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IT'S OUR PEOPLE WHO MAKE IT HAPPEN

"Physical uniformity is not a prerequisite. Big, small, whiskery, bald, single, married, other, builders, doctors, labourers, pen pushers, unemployed, mechanics, introverts, extroverts, the timid, the boisterous, the communicator, the hermit – we've had and have the lot. I always say the beauty of Coastguard is that being a volunteer organisation, when it comes to our people we have to play the hand we are dealt – and boy is that a strength. But to do justice to the numerous characters that have graced our presence over the years is just not feasible in the space available." - Brooke Archbold MNZM, Senior Master

At the leading edge of our operations are our Search & Rescue (SAR) Crew. That is the term that means active search and rescue volunteers who are qualified to crew and work on dedicated Rescue Vessels in accordance with Royal New Zealand Coastguard Regulations. SAR Crews are very dedicated people they might just be back from ten hours on the water. Tired and wet they might be, ready for a hot shower and a meal they most certainly are. But there is no night at the Pub for them. They are duty crew and if the pager goes off they will head out again for as long as it takes.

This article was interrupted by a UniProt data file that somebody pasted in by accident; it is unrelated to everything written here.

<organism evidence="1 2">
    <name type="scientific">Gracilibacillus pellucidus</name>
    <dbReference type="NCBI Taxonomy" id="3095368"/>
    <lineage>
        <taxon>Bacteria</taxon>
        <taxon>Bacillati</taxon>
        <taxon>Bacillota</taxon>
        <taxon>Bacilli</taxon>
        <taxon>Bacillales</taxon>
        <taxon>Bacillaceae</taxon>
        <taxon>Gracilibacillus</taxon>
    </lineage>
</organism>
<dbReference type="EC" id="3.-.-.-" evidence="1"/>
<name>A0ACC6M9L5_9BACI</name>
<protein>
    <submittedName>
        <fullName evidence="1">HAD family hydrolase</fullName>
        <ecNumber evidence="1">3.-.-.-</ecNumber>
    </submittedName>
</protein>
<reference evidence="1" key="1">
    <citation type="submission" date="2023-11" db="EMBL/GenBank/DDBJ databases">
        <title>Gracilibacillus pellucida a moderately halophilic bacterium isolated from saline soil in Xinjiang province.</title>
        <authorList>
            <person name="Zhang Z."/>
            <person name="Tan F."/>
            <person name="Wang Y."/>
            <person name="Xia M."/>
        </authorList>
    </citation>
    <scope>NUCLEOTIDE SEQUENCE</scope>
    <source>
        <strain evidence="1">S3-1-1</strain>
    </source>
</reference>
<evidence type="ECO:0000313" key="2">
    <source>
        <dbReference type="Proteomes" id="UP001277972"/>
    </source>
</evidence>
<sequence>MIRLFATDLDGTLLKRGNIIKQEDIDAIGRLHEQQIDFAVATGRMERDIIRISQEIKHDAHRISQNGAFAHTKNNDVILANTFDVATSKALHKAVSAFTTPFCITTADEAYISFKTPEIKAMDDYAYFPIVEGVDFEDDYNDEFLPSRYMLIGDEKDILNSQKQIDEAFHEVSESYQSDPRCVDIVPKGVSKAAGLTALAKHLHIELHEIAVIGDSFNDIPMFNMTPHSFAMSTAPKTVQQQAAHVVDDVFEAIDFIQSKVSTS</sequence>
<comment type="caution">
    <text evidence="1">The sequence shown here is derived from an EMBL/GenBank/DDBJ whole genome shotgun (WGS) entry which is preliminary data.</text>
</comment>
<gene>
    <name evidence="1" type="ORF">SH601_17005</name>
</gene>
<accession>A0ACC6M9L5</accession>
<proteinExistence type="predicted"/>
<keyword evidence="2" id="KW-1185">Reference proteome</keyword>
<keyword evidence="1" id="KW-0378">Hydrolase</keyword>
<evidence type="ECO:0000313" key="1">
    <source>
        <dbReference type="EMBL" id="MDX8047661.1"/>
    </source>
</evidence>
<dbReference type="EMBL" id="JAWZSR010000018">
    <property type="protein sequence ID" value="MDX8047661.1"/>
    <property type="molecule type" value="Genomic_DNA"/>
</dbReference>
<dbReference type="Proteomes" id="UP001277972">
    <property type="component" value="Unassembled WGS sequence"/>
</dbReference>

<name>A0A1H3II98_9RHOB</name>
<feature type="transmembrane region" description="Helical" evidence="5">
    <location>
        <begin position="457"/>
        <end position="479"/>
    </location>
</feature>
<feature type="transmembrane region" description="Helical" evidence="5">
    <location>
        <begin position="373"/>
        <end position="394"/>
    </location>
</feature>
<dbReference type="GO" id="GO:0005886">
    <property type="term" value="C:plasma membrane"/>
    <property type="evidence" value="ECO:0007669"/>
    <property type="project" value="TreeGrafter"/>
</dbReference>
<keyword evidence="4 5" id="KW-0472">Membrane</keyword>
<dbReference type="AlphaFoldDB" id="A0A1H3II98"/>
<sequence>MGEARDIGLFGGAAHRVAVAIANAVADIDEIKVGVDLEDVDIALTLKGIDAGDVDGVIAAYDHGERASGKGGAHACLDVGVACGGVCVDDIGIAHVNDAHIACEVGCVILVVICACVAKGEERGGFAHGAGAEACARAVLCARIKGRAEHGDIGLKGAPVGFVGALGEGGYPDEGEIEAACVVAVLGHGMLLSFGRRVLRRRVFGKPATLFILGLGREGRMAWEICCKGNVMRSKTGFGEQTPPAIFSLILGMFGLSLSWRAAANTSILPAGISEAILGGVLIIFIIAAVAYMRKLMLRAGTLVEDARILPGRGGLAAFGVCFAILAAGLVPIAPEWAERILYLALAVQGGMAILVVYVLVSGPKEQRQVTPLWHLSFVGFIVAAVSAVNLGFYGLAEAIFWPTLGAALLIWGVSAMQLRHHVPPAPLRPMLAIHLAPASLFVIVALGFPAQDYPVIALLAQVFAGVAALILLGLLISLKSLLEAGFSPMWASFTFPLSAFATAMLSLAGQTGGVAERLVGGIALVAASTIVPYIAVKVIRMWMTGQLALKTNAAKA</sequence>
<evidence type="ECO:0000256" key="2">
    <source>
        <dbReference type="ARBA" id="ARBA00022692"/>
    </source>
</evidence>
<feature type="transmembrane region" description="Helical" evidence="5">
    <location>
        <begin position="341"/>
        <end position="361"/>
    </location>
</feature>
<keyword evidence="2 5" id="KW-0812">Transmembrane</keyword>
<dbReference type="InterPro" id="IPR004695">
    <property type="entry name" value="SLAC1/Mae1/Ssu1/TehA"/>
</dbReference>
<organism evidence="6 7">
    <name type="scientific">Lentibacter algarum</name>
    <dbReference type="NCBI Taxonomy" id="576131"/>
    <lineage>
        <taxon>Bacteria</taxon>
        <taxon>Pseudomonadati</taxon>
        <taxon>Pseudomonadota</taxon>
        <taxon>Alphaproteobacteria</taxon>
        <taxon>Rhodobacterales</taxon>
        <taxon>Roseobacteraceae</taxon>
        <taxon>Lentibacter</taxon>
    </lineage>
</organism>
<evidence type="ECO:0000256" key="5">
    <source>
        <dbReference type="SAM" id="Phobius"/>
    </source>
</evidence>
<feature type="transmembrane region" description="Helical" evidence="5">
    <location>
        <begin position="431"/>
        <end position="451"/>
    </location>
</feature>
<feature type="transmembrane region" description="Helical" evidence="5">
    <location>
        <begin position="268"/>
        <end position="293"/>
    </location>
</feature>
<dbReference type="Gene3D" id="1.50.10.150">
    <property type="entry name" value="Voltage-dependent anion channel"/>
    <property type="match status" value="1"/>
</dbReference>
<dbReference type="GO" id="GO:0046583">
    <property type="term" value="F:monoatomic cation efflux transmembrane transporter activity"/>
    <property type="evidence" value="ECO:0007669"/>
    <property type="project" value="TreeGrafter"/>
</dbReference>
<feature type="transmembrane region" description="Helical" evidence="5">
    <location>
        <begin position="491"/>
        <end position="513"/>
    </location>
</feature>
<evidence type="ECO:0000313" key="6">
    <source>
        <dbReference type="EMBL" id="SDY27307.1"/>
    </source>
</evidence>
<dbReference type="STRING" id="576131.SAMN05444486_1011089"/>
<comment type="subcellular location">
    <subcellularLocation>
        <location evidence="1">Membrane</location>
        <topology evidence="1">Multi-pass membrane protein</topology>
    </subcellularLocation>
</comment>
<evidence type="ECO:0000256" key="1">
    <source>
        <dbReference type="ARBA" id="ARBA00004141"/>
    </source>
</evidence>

When you are standing on a heaving deck in the middle of the night in the pouring rain it is important to know that the person alongside you is trained to be here and cares as much about your life and safety as you do your own.

Our amazing volunteer crew members operate in close-knit crews of 4 to 6 people, allocated to a specific rescue vessel. Aside from regular training and extra support activities, they each serve on a rostered duty about once a month. For our larger vessels, Lion Foundation Rescue and ASB Rescue, each duty is a 24 hours period over a weekend or public holiday. Outside of rosetered duties, they are always able to be contacted by pager or mobile app.

Qualifications and Training

Standards established by Maritime New Zealand and Coastguard New Zealand require a high level of competency to be met and maintained. Training never stops from the day you join. Its part of the ethic of being a Coastguard. Being part of a Search and Rescue crew is a major commitment. Your commitment will be measured in the time spent involved in rescues and also in learning how to use increasingly, new equipment, faster boats and improving your skills.

It normally take between one and two years to take a new volunteer and train them to become fully operational crew. Many chose to progress beyond that to become Senior SAR Crew and and some excel even further to become a Master (Skipper) of a Rescue Vessel. Masters have had to pass more than 75 examinations and evaluations to reach this level. As well the were subject to extensive testing and evaluation by the Unit Examiners and Examiners from outside agencies. Our Masters have both Maritime New Zealand and NZ Coastguard Qualifications. You'll also find that many of our Senior Crew and Masters are instructors and examiners themselves, always looking to improve the skills of new and existing crew.

RV Crew
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